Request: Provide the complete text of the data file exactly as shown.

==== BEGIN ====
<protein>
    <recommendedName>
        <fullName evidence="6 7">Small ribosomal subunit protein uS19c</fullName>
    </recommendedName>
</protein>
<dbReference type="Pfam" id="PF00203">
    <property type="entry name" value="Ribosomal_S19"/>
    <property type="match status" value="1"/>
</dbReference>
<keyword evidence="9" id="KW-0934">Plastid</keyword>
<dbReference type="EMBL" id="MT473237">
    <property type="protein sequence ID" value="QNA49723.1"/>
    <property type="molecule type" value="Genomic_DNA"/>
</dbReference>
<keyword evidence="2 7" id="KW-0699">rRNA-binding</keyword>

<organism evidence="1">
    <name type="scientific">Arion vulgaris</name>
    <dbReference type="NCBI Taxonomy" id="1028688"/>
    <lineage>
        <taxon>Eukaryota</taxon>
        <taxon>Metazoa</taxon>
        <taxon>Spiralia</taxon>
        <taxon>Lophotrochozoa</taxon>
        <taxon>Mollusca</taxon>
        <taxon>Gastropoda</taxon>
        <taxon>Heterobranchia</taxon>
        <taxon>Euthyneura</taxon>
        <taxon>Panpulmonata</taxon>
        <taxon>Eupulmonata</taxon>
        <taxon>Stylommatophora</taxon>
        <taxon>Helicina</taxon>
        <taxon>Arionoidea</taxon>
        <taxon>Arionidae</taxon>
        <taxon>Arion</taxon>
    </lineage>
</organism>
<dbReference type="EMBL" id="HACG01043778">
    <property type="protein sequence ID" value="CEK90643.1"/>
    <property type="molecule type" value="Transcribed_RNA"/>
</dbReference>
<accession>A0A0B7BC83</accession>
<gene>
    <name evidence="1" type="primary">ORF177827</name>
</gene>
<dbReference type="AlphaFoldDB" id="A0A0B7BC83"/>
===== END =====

<protein>
    <recommendedName>
        <fullName evidence="6 7">Small ribosomal subunit protein uS19c</fullName>
    </recommendedName>
</protein>
<dbReference type="Pfam" id="PF00203">
    <property type="entry name" value="Ribosomal_S19"/>
    <property type="match status" value="1"/>
</dbReference>
<keyword evidence="9" id="KW-0934">Plastid</keyword>
<dbReference type="EMBL" id="MT473237">
    <property type="protein sequence ID" value="QNA49723.1"/>
    <property type="molecule type" value="Genomic_DNA"/>
</dbReference>
<keyword evidence="2 7" id="KW-0699">rRNA-binding</keyword>

<organism evidence="1">
    <name type="scientific">Arion vulgaris</name>
    <dbReference type="NCBI Taxonomy" id="1028688"/>
    <lineage>
        <taxon>Eukaryota</taxon>
        <taxon>Metazoa</taxon>
        <taxon>Spiralia</taxon>
        <taxon>Lophotrochozoa</taxon>
        <taxon>Mollusca</taxon>
        <taxon>Gastropoda</taxon>
        <taxon>Heterobranchia</taxon>
        <taxon>Euthyneura</taxon>
        <taxon>Panpulmonata</taxon>
        <taxon>Eupulmonata</taxon>
        <taxon>Stylommatophora</taxon>
        <taxon>Helicina</taxon>
        <taxon>Arionoidea</taxon>
        <taxon>Arionidae</taxon>
        <taxon>Arion</taxon>
    </lineage>
</organism>
<dbReference type="EMBL" id="HACG01043778">
    <property type="protein sequence ID" value="CEK90643.1"/>
    <property type="molecule type" value="Transcribed_RNA"/>
</dbReference>
<accession>A0A0B7BC83</accession>
<gene>
    <name evidence="1" type="primary">ORF177827</name>
</gene>
<dbReference type="AlphaFoldDB" id="A0A0B7BC83"/>